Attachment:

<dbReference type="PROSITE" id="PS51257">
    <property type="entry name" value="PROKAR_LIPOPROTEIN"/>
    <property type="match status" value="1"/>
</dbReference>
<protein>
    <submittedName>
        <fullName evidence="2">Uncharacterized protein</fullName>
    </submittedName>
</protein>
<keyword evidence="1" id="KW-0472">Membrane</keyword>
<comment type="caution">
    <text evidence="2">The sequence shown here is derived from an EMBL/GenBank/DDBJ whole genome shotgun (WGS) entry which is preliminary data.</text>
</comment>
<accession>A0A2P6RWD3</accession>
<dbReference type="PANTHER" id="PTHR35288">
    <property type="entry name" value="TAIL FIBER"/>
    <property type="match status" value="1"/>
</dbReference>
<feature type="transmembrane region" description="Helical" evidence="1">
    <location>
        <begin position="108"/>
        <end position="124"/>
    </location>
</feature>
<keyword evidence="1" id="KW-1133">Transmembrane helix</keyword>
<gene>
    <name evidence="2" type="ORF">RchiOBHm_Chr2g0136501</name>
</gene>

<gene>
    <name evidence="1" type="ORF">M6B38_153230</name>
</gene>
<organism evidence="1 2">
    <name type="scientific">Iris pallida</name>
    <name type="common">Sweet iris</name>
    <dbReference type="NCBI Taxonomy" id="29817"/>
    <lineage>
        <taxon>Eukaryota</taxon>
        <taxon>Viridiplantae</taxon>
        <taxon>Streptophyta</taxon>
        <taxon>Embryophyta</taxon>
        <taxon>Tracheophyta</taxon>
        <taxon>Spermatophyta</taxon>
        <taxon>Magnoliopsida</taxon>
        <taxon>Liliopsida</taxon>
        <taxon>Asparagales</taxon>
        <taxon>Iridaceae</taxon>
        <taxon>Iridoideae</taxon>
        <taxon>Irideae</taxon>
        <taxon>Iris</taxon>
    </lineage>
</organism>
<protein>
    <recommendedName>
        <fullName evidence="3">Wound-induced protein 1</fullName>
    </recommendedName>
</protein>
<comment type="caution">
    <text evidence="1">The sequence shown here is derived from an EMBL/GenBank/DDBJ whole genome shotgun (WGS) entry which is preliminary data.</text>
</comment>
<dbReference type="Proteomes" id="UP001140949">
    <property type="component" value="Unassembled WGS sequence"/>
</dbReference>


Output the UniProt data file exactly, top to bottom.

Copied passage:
<dbReference type="PROSITE" id="PS51257">
    <property type="entry name" value="PROKAR_LIPOPROTEIN"/>
    <property type="match status" value="1"/>
</dbReference>
<protein>
    <submittedName>
        <fullName evidence="2">Uncharacterized protein</fullName>
    </submittedName>
</protein>
<keyword evidence="1" id="KW-0472">Membrane</keyword>
<comment type="caution">
    <text evidence="2">The sequence shown here is derived from an EMBL/GenBank/DDBJ whole genome shotgun (WGS) entry which is preliminary data.</text>
</comment>
<accession>A0A2P6RWD3</accession>
<dbReference type="PANTHER" id="PTHR35288">
    <property type="entry name" value="TAIL FIBER"/>
    <property type="match status" value="1"/>
</dbReference>
<feature type="transmembrane region" description="Helical" evidence="1">
    <location>
        <begin position="108"/>
        <end position="124"/>
    </location>
</feature>
<keyword evidence="1" id="KW-1133">Transmembrane helix</keyword>
<gene>
    <name evidence="2" type="ORF">RchiOBHm_Chr2g0136501</name>
</gene>

<gene>
    <name evidence="1" type="ORF">M6B38_153230</name>
</gene>
<organism evidence="1 2">
    <name type="scientific">Iris pallida</name>
    <name type="common">Sweet iris</name>
    <dbReference type="NCBI Taxonomy" id="29817"/>
    <lineage>
        <taxon>Eukaryota</taxon>
        <taxon>Viridiplantae</taxon>
        <taxon>Streptophyta</taxon>
        <taxon>Embryophyta</taxon>
        <taxon>Tracheophyta</taxon>
        <taxon>Spermatophyta</taxon>
        <taxon>Magnoliopsida</taxon>
        <taxon>Liliopsida</taxon>
        <taxon>Asparagales</taxon>
        <taxon>Iridaceae</taxon>
        <taxon>Iridoideae</taxon>
        <taxon>Irideae</taxon>
        <taxon>Iris</taxon>
    </lineage>
</organism>
<protein>
    <recommendedName>
        <fullName evidence="3">Wound-induced protein 1</fullName>
    </recommendedName>
</protein>
<comment type="caution">
    <text evidence="1">The sequence shown here is derived from an EMBL/GenBank/DDBJ whole genome shotgun (WGS) entry which is preliminary data.</text>
</comment>
<dbReference type="Proteomes" id="UP001140949">
    <property type="component" value="Unassembled WGS sequence"/>
</dbReference>